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 The Theatreguide.London Review

Olivier Theatre   Summer 2021

War and its trauma are central to the play Paradise, Kae Tempestís version of Philoctetes by Sophocles. The play opens with women of a refugee camp moving around in the early morning asking each other how they had slept.

Some claim they had been disturbed by sirens, others by the sound of helicopters. It's an ominous start, and soon we meet a couple of soldiers who may have been the cause of the noise.

Dressed in 21st Century military uniforms, they have come for Philoctetes ( Lesley Sharp), a soldier who one of them, Odysseus (Anastasia Hille), had left behind injured ten years earlier as an inconvenience to the travel plans. But now they need him and his very special bow and arrow to inspire the troops and help them win their twelve years war. That will require the other soldier Neoptolemus (Gloria Obianyo) to deceive Philoctetes into coming with them to the war, or failing that, to steal the precious weapon.

Sophocles makes the question of honesty and honour the moral focus of the play, leaving the morality of the war itself unquestioned. Kae Tempest shifts our concern to the consequences of war that include refugee women who have lost husbands, the brutalities of the fighting and the waste of human life. Neoptolemus is no longer the tainted idealist, but instead a very vicious thug, who knows how to kick you when you are down.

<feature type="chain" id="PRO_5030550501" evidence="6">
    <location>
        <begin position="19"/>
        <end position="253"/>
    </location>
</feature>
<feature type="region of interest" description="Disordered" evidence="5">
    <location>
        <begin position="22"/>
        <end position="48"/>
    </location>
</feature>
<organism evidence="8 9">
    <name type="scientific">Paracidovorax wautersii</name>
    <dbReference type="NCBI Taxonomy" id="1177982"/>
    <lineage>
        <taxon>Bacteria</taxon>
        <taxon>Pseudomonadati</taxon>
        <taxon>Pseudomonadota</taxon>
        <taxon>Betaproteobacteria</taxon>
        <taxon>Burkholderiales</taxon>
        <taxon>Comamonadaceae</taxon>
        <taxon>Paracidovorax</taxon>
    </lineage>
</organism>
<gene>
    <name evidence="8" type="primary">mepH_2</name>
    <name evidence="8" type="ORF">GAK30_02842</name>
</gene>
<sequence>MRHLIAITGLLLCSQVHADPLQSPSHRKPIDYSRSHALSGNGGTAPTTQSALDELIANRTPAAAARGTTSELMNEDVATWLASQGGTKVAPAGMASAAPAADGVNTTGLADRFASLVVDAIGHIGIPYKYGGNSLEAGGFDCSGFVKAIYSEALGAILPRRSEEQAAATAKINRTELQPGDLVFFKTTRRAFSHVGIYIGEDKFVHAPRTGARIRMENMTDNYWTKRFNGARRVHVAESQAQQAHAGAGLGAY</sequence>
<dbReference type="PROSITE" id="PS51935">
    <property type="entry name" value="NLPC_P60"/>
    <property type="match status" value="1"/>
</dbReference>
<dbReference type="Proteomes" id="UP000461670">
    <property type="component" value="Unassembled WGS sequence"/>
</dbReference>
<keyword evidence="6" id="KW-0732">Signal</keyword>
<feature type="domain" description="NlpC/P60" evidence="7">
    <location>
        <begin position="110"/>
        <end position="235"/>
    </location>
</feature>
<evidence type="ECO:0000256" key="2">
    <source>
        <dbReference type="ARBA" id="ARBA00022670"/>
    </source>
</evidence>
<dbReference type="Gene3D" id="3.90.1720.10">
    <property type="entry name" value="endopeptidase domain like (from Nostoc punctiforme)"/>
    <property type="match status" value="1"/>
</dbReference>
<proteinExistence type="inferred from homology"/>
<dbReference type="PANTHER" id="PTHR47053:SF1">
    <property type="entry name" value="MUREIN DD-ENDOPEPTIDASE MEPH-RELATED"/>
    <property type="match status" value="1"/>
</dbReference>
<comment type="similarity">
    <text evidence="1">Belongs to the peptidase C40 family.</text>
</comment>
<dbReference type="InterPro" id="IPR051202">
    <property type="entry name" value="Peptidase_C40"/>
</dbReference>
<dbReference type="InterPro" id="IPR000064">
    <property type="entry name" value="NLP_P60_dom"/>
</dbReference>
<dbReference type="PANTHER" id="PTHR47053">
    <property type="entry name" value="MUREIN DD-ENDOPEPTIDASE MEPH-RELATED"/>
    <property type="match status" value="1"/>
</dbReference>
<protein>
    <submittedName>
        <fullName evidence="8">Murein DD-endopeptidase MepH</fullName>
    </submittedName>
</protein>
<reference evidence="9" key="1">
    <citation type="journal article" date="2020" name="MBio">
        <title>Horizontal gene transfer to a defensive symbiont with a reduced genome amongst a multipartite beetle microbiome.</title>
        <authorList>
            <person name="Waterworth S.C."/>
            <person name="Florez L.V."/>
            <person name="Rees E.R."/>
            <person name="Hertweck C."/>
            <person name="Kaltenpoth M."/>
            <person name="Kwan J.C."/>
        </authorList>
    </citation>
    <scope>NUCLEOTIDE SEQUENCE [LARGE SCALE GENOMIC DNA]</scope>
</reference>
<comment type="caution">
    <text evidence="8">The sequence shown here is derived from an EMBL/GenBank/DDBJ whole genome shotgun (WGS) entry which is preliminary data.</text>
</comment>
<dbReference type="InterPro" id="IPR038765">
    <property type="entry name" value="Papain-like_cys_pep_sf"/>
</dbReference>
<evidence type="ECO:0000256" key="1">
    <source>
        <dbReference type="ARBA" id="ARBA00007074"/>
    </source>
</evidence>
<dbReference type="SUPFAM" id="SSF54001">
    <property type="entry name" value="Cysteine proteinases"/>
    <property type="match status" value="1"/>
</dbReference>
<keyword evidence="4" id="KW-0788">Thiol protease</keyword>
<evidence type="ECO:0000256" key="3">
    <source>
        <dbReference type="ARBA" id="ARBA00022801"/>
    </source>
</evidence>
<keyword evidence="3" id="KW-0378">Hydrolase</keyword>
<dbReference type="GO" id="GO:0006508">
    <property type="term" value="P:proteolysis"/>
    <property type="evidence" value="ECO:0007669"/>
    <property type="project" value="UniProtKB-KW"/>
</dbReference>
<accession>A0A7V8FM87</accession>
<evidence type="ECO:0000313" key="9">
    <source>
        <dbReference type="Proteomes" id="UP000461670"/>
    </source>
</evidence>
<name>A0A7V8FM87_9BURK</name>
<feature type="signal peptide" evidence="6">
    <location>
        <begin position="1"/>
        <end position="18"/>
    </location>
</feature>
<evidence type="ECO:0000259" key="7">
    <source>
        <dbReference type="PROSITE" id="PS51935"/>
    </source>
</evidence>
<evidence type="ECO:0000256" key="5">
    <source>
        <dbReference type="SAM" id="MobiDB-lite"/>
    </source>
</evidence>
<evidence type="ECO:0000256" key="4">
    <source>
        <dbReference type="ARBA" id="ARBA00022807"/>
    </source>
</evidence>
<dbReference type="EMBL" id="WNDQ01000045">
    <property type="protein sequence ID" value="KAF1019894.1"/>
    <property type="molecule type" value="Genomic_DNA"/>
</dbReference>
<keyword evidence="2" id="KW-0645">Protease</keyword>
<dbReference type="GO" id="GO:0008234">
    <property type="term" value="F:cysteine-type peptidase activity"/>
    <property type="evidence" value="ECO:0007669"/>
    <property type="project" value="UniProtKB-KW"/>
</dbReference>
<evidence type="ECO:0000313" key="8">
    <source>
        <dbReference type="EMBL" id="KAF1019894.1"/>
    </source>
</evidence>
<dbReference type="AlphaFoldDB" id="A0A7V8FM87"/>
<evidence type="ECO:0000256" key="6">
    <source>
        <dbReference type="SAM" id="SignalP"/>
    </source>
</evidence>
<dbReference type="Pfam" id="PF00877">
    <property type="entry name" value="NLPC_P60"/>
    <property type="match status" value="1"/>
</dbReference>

Philoctetes becomes the voice of much of the anti-war sentiment and, in a bitter rage against the home country he felt betrayed him, he tells Neoptolemus 'I hear people are starving in your land of hope and glory,' prompting the reply 'Then come back and change it. Give them something to believe in.'

His most intense attacks on the 'rampant opportunism' of its leaders, and a country where 'integrity is rewarded with despair'  generate enthusiastic applause from the audience.

The gloom of the subject matter is lightened with jokes and occasionally the somewhat exaggerated cockney wide boy tones of Philoctetes. This can distract from the seriousness of the play and dissipate the dramatic tension, but even so, this is a performance well worth seeing.

Keith McKenna

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Review of  Paradise - National Theatre 2921

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